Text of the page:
Saturday, October 10, 2009

LUSH Cosmetics and WSPA partner to protect orangutans

In the last 10 years, 90 percent of the rainforest on the Southeast Asian islands of Borneo and Sumatra has been destroyed to make way for palm oil plantations - plantations that supply palm oil for use in cosmetics, food and petroleum products. As the rainforest disappears, so too do the homes of orangutans who live there.

This gentle species of ape are found only in Borneo and Sumatra, and every year, roughly 5,000 die from being injured, orphaned or left homeless by the ever-expanding palm oil industry. Orangutans are now one of the ten most threatened species in the world. At the current rate of loss, it is possible that they will become extinct within ten years.

LUSH and WSPA are partnering to protect the endangered orangutans of Borneo LUSH Cosmetics believes that there are no sustainable sources of palm oil and is the first cosmetics company to commit to eliminating palm oil in its products.

To show their dedication they are selling the WSPA Charity Pot, a palm-oil-free hand and body cream, which will be in North American stores until early 2010.

Proceeds from the Charity Pot will help provide food and care for rescued orangutans who are undergoing rehabilitation at the WSPA-funded Nyaru Menteng sanctuary, run by the Borneo Orangutan Survival Foundation.

As a special gift to WSPA supporters, LUSH is offering a 15% discount on their soap products, all of which are now palm-oil-free.

Get your free printable coupon for 15% off at LUSH

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Wednesday, October 7, 2009

Justice Scalia: Champion of the "Right" to Torture Animals (Animal Rights -

Justice Scalia: Champion of the "Right" to Torture Animals (Animal Rights -

Antonin Scalia thinks people's "right" to giddily watch animals rip each other apart is more important than those animals' right not to be ripped apart

From Reuters:

Justice Antonin Scalia said the court needed to consider "the right of people who like cockfighting, who like dogfighting and who like bullfighting to present their side of the debate."

From AP:
Justice Antonin Scalia was having none of it. In the area of free speech, Scalia said, "it's not up to the government to decide what are people's worst instincts."

Scalia also pointed out that opponents of animal fighting may feel more free to use the images to express their views than proponents. "People who like bull fighting, who like dog fighting, who like cock fighting ... that side of the debate is entitled to make its point as forcefully as possible," he said.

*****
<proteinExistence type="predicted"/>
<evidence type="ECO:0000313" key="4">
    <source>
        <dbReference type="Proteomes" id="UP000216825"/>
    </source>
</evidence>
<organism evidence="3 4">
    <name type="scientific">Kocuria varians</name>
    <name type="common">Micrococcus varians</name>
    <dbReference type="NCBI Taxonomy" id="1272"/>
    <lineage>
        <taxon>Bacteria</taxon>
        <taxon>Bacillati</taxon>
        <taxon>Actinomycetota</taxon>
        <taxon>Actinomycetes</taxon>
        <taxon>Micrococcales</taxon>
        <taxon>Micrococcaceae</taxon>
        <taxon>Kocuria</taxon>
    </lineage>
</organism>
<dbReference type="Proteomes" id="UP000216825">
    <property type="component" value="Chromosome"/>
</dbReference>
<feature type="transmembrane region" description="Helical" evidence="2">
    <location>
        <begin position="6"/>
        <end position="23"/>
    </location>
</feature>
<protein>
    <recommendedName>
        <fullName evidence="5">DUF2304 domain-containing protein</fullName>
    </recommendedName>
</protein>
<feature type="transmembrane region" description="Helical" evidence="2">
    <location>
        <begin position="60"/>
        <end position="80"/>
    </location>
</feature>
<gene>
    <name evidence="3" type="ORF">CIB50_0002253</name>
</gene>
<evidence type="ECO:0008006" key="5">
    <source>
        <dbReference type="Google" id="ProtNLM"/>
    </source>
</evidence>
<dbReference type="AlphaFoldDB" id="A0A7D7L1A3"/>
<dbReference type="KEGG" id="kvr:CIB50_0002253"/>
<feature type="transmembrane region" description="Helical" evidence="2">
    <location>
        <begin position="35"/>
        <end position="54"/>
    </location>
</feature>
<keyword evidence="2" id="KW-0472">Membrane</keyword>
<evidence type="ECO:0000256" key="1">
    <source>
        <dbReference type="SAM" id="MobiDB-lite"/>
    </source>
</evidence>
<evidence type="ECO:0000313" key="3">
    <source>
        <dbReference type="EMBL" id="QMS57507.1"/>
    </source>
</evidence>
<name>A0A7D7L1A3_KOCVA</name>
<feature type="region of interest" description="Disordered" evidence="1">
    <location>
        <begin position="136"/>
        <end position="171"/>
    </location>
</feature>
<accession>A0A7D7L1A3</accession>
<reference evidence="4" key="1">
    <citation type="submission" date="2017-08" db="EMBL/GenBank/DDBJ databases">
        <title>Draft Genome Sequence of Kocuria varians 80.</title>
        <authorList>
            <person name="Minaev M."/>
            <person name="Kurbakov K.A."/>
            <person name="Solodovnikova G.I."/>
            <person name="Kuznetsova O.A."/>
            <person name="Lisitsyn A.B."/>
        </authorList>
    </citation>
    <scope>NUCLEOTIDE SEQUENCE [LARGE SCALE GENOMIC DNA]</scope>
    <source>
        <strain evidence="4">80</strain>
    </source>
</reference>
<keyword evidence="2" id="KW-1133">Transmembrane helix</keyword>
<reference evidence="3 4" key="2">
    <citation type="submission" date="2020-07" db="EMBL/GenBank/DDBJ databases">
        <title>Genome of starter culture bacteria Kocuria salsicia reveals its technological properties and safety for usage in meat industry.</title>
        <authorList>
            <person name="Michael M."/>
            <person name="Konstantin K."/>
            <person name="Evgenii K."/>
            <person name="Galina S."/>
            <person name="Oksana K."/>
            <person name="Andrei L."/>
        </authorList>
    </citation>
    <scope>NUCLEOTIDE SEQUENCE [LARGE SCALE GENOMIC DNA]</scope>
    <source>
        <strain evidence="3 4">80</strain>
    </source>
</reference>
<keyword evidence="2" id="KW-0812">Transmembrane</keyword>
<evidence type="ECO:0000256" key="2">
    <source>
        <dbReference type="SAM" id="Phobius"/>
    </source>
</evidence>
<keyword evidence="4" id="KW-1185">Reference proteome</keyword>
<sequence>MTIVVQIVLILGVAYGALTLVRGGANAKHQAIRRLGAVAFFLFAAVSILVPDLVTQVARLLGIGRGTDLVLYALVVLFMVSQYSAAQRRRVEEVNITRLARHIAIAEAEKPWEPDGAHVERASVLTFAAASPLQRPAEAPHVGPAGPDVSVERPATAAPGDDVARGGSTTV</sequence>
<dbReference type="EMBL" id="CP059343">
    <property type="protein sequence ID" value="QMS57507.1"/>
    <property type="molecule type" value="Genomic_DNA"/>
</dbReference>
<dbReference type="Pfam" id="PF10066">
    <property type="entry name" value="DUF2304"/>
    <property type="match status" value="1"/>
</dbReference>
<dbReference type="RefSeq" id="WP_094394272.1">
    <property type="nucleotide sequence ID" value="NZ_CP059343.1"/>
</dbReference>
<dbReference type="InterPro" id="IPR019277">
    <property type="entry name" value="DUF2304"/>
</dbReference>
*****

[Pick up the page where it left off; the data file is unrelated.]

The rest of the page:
Their "side of the debate"? "Entitled to make its point as forcefully as possible"?
A Supreme Court justice thinks there's a debate about whether humans should be sadistically training animals to maim and kill each other for humans' amusement, about whether we should pit animals against each other and cheer and bet money on their suffering and gruesome, violent deaths.

A Supreme Court justice thinks that those who enjoy encouraging violence and inflicting extreme suffering on those more vulnerable are "entitled to make [their] point as forcefully as possible" by selling videos of that violence, to show how fun it really is.

You know what, Scalia? There are also people who truly believe that acts of pedophilia don't really hurt children. Should they be able to make their point "as forcefully as possible" too? Are their "rights" as people who like molesting children something we should consider when we make laws meant to protect children?

But according to these initial reports, it doesn't appear the other justices are falling all over themselves to stand up for animals either. No decision is expected until next year, but it doesn't look good.

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Tuesday, October 6, 2009

Empty Cages: Facing the Challenge of Animal Rights


Empty Cages: Facing the Challenge of Animal Rights:

"'Being kind to animals is not enough. Avoiding cruelty is not enough. Housing animals in more comfortable, larger cages is not enough. Whether we exploit animals to eat, to wear, to entertain us, or to learn, the truth of animal rights requires empty cages, not larger cages.'"